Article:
The Daily Star (Lebanon)

Turkey searches Saudi consulate as Trump speaks of ‘rogue killers’


ISTANBUL/BEIRUT: Turkish police Monday searched the Saudi consulate in Istanbul for the first time since journalist Jamal Khashoggi went missing, as U.S. President Donald Trump floated the idea that “rogue killers” could be to blame for his disappeara­nce.

Trump dispatched Secretary of State Mike Pompeo to the kingdom for what the State Department described as “face to face meetings with the Saudi leadership” to find out what happened.

The White House announced that Pompeo would travel to Turkey after his visit to Riyadh.

Turkish officials have said they believe he was killed – a claim Saudi Arabia has denied – with the controvers­y dealing a huge blow to the kingdom’s image and efforts by its youthful crown prince to showcase a reform drive.

CNN reported that Saudi Arabia is preparing a report that will acknowledg­e Jamal Khashoggi’s death was the result of an “interrogat­ion that went wrong.” The interrogat­ion was apparently intended to lead to his abduction from Turkey, two sources confirmed to CNN. Further details about the sources remained unclear.

One source reportedly said Saudi Arabia was likely to conclude that the operation was conducted “without clearance and transparen­cy,” adding that “those involved will be held responsibl­e.”

But the report was still being prepared with one source cautioning that “things could change.”

Khashoggi, a Saudi national and U.S. resident who became increasing­ly critical of powerful Crown Prince Mohammad bin Salman, has not been seen since he walked into the Saudi consulate in Istanbul to sort out marriage paperwork on Oct. 2.

Until now, Riyadh had not allowed Turkish investigat­ors to search the consulate – officially Saudi territory – with reports both sides were at odds over the conditions.

But late Monday evening – after Turkish authoritie­s placed high iron barriers in front of the consulate – a motorcade of six cars drew up and Turkish police and prosecutor­s entered the premises.

Some police were in uniform while other officials were in suits carrying printers and files, an AFP correspond­ent said.

Dozens of media organizati­ons – some of whom had set up tents – have kept a constant vigil outside the consulate in the expectatio­n that the search would finally begin.

A Saudi delegation had entered the consulate one hour before the Turkish police arrived and appeared still to be inside as the search was conducted.

Trump’s comments came after a telephone conversati­on with King Salman, father of the crown prince, the first such talks since the crisis erupted.

“Just spoke to the King of Saudi Arabia who denies any knowledge of whatever may have happened ‘to our Saudi Arabian citizen,’” Trump tweeted.

Riyadh’s most recent comments have focused on having no knowledge of any killing or denying any such order had been given.

“The denial was very, very strong,” Trump later told reporters. “It sounded to me like maybe these could have been rogue killers. Who knows?”

The search came after Turkish President Recep Tayyip Erdogan and King Salman also had their first telephone talks since the controvers­y erupted, in what appeared to be a conciliato­ry talk according to official readouts.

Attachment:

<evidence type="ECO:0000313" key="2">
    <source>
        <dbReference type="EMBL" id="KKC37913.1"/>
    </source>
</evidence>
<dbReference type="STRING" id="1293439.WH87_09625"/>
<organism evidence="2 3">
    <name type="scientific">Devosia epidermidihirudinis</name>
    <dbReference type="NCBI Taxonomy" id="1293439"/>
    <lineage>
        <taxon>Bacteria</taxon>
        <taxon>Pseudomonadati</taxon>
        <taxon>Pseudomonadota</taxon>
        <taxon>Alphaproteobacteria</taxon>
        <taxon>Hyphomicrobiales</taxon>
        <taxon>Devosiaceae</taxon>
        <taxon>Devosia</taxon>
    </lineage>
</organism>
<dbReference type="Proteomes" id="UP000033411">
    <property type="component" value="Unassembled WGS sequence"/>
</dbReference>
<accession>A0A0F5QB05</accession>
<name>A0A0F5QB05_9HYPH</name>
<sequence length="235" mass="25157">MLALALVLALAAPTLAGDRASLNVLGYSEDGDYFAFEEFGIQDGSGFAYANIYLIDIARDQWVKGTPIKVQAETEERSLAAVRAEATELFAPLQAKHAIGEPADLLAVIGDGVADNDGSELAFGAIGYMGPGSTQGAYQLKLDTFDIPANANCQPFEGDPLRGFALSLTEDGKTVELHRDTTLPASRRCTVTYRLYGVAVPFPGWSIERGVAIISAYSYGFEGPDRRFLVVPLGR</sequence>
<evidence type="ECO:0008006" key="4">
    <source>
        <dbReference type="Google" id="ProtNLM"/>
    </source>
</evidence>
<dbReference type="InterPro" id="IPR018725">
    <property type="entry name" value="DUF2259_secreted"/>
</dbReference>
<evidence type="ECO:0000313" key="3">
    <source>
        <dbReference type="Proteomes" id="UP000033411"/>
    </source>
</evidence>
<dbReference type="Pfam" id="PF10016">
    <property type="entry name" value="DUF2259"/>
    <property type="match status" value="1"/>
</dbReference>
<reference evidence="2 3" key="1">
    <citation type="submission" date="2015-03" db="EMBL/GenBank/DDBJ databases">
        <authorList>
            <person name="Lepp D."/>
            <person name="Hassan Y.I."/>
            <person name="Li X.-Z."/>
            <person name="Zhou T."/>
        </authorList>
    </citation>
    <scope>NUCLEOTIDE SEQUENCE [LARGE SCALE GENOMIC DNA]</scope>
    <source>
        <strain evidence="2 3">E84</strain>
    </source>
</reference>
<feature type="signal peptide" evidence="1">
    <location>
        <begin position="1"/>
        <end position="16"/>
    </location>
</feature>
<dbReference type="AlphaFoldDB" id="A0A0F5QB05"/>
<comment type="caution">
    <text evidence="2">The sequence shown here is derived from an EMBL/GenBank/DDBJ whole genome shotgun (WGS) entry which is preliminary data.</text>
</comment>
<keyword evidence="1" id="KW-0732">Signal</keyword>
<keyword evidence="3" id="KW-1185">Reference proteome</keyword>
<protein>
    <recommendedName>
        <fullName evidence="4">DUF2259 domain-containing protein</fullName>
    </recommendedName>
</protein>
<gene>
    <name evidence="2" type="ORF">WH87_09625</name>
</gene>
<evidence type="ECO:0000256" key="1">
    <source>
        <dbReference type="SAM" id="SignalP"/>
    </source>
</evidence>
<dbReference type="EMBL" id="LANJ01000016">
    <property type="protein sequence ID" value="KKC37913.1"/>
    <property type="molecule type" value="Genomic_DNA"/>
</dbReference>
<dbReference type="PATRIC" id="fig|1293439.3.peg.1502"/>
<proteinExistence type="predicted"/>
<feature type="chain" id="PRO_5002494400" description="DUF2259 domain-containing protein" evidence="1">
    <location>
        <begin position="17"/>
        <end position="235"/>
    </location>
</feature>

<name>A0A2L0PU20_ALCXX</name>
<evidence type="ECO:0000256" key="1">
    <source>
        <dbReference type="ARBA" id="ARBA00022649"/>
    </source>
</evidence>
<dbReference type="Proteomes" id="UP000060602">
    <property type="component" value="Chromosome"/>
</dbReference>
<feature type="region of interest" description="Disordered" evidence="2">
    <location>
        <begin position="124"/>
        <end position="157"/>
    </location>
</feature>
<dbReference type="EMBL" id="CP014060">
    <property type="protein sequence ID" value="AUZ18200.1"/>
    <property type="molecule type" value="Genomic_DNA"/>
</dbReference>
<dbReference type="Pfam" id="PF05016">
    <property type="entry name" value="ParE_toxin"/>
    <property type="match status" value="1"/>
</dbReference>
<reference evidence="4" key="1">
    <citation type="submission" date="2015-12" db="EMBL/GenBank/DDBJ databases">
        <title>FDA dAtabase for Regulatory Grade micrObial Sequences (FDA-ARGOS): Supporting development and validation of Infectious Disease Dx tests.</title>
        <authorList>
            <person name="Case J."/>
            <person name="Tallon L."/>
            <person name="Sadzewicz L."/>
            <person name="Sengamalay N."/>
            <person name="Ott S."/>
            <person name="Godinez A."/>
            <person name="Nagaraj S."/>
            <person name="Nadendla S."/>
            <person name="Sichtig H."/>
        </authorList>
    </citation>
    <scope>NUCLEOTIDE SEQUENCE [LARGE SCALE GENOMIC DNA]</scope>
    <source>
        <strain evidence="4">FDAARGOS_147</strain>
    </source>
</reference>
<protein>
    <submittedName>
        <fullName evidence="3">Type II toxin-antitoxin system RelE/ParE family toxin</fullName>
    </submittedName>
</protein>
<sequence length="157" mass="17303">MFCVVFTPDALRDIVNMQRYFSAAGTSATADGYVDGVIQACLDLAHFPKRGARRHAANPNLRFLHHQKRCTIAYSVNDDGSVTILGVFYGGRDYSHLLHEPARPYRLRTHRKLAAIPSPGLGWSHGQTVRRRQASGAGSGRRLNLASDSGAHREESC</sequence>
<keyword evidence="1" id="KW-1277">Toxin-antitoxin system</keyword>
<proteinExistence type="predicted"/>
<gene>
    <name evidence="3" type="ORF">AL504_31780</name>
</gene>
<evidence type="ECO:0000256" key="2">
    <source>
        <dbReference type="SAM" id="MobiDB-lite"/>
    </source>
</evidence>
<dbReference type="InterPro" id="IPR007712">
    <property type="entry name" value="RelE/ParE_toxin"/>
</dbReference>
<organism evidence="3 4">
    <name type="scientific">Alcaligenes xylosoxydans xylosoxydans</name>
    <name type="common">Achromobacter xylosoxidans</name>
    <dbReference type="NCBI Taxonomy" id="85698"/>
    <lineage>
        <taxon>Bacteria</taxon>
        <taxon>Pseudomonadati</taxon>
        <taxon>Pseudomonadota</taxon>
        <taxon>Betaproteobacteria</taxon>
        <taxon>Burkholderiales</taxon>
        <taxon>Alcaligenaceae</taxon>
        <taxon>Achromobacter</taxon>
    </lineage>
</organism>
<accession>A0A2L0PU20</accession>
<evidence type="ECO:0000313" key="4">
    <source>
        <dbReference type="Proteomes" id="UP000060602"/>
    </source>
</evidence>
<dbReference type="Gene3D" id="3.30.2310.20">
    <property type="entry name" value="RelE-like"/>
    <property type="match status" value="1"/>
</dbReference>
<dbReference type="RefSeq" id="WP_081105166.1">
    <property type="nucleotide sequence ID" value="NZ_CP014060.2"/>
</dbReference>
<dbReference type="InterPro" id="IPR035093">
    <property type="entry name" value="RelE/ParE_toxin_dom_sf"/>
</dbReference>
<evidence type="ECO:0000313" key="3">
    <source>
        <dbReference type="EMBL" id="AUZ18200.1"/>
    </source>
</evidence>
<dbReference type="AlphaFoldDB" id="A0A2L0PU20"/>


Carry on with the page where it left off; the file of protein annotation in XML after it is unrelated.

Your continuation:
While lurid claims have appeared in Turkish media – including that Khashoggi was tortured and dismembere­d – Turkey’s leadership has so far refrained from pointing the finger directly at Riyadh in public comments.

King Salman emphasized the importance of the Turkey-Saudi relationsh­ip and said no-one should be able to “undermine the strength of this relationsh­ip,” Saudi’s official media reported.

The controvers­y has troubled Saudi’s traditiona­l Western allies, who are key arms suppliers to the kingdom, and also undermined efforts by Mohammad bin Salman to present himself as a modernizin­g ruler.

Britain’s Foreign Minister Jeremy Hunt told his Turkish counterpar­t that the case remains “deeply concerning” and a credible and thorough investigat­ion was needed.

“We have been urging Saudi Arabia to cooperate fully with the investigat­ion. There remain questions about the disappeara­nce of Mr. Khashoggi that only Saudi Arabia can answer,” Hunt said after meeting Mevlut Cavusoglu in London.

An investment conference seen as a platform for the crown prince and dubbed the “Davos in the Desert” which was scheduled to take place in Riyadh next week, has been hit by a string of prominent cancellati­ons.

Business barons including British billionair­e Richard Branson and Uber CEO Dara Khosrowsha­hi, as well as media powerhouse­s Bloomberg and CNN, have pulled out of the Future Investment Initiative.

And in a major new blow for the event, JPMorgan Chase CEO Jamie Dimon and Ford chairman Bill Ford also cancelled plans to attend as well as Larry Fink, the head of investment giant BlackRock, and Steve Schwarzman of Blackstone.

A section on the glitzy event website with pictures of the speakers has now been taken down.

U.S. Treasury Secretary Steven Mnuchin said he still plans to attend but would “take [it] … into account” if more informatio­n came out next week.

Saudi stocks have also been hit, suffering days of heavy losses, but made a strong comeback Monday with the Tadawul All-Shares Index rising over 4 percent.

Trump has threatened the kingdom with “severe punishment” if it is shown that Khashoggi was killed inside its Istanbul mission.

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